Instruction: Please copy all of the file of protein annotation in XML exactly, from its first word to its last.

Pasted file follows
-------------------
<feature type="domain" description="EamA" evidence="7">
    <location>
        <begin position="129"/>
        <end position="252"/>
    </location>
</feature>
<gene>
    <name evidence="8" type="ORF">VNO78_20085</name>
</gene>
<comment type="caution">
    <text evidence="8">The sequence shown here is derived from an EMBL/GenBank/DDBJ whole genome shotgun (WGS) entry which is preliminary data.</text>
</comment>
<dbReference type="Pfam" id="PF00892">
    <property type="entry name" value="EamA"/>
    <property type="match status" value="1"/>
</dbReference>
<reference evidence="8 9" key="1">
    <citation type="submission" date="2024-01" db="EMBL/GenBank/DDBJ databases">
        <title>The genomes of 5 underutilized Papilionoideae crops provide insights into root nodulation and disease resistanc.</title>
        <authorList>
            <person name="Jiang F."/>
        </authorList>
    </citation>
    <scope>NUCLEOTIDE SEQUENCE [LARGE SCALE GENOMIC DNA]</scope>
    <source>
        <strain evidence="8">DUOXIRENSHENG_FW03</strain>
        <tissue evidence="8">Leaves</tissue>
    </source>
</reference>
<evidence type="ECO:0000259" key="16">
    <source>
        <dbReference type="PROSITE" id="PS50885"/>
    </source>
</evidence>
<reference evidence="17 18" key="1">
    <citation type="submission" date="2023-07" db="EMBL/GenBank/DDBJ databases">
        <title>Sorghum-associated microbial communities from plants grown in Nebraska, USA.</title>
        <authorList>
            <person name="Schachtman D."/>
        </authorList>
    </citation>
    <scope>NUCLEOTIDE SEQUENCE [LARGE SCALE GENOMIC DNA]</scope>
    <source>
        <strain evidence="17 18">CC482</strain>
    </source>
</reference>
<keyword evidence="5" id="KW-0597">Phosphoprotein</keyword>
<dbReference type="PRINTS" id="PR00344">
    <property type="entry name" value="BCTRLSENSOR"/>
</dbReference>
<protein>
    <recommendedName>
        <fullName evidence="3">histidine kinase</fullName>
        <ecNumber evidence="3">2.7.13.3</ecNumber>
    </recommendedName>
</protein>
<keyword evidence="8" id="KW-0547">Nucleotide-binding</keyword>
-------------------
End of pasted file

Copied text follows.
<feature type="domain" description="EamA" evidence="7">
    <location>
        <begin position="129"/>
        <end position="252"/>
    </location>
</feature>
<gene>
    <name evidence="8" type="ORF">VNO78_20085</name>
</gene>
<comment type="caution">
    <text evidence="8">The sequence shown here is derived from an EMBL/GenBank/DDBJ whole genome shotgun (WGS) entry which is preliminary data.</text>
</comment>
<dbReference type="Pfam" id="PF00892">
    <property type="entry name" value="EamA"/>
    <property type="match status" value="1"/>
</dbReference>
<reference evidence="8 9" key="1">
    <citation type="submission" date="2024-01" db="EMBL/GenBank/DDBJ databases">
        <title>The genomes of 5 underutilized Papilionoideae crops provide insights into root nodulation and disease resistanc.</title>
        <authorList>
            <person name="Jiang F."/>
        </authorList>
    </citation>
    <scope>NUCLEOTIDE SEQUENCE [LARGE SCALE GENOMIC DNA]</scope>
    <source>
        <strain evidence="8">DUOXIRENSHENG_FW03</strain>
        <tissue evidence="8">Leaves</tissue>
    </source>
</reference>
<evidence type="ECO:0000259" key="16">
    <source>
        <dbReference type="PROSITE" id="PS50885"/>
    </source>
</evidence>
<reference evidence="17 18" key="1">
    <citation type="submission" date="2023-07" db="EMBL/GenBank/DDBJ databases">
        <title>Sorghum-associated microbial communities from plants grown in Nebraska, USA.</title>
        <authorList>
            <person name="Schachtman D."/>
        </authorList>
    </citation>
    <scope>NUCLEOTIDE SEQUENCE [LARGE SCALE GENOMIC DNA]</scope>
    <source>
        <strain evidence="17 18">CC482</strain>
    </source>
</reference>
<keyword evidence="5" id="KW-0597">Phosphoprotein</keyword>
<dbReference type="PRINTS" id="PR00344">
    <property type="entry name" value="BCTRLSENSOR"/>
</dbReference>
<protein>
    <recommendedName>
        <fullName evidence="3">histidine kinase</fullName>
        <ecNumber evidence="3">2.7.13.3</ecNumber>
    </recommendedName>
</protein>
<keyword evidence="8" id="KW-0547">Nucleotide-binding</keyword>